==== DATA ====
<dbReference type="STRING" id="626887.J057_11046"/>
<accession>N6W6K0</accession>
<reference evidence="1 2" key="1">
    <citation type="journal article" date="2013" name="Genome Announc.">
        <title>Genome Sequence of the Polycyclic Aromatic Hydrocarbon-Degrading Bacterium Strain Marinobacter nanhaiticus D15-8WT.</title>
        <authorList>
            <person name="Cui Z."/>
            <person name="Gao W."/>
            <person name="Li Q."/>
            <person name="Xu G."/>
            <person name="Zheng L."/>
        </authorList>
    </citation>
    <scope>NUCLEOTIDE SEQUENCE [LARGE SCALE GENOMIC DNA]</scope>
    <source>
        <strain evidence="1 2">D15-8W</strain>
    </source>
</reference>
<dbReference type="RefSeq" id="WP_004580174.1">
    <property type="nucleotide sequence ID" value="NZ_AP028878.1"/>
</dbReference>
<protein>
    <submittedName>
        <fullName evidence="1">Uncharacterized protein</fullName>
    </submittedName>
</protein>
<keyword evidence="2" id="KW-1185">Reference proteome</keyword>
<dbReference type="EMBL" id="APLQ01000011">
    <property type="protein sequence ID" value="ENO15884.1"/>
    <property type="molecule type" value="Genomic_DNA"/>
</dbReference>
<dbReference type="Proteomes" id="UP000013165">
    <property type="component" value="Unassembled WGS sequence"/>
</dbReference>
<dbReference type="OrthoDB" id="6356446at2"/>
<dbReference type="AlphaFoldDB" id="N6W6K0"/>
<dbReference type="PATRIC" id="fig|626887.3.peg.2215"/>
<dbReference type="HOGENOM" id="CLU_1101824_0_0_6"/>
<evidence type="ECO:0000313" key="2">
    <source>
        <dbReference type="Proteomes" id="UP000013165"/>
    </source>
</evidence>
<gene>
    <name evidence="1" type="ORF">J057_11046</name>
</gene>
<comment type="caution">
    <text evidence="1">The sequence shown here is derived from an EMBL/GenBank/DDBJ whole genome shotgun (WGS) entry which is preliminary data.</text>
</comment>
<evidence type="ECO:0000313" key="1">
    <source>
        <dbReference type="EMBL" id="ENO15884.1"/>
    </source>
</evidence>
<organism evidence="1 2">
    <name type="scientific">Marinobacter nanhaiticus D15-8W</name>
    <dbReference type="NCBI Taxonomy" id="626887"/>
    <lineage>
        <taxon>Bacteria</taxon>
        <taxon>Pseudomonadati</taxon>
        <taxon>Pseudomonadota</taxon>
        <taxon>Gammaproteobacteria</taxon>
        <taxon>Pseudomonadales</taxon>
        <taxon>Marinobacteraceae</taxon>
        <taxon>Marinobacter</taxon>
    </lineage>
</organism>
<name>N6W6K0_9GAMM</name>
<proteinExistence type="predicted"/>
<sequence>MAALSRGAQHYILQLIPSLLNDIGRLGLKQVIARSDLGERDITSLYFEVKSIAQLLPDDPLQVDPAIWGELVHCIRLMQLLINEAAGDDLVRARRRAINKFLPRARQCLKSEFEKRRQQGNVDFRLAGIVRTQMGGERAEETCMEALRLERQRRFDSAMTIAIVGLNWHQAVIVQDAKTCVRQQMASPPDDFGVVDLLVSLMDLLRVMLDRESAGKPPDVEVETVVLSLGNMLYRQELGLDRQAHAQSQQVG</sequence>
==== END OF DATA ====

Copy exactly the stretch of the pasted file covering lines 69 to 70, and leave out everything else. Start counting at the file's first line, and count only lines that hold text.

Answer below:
<proteinExistence type="predicted"/>
<sequence>MAALSRGAQHYILQLIPSLLNDIGRLGLKQVIARSDLGERDITSLYFEVKSIAQLLPDDPLQVDPAIWGELVHCIRLMQLLINEAAGDDLVRARRRAINKFLPRARQCLKSEFEKRRQQGNVDFRLAGIVRTQMGGERAEETCMEALRLERQRRFDSAMTIAIVGLNWHQAVIVQDAKTCVRQQMASPPDDFGVVDLLVSLMDLLRVMLDRESAGKPPDVEVETVVLSLGNMLYRQELGLDRQAHAQSQQVG</sequence>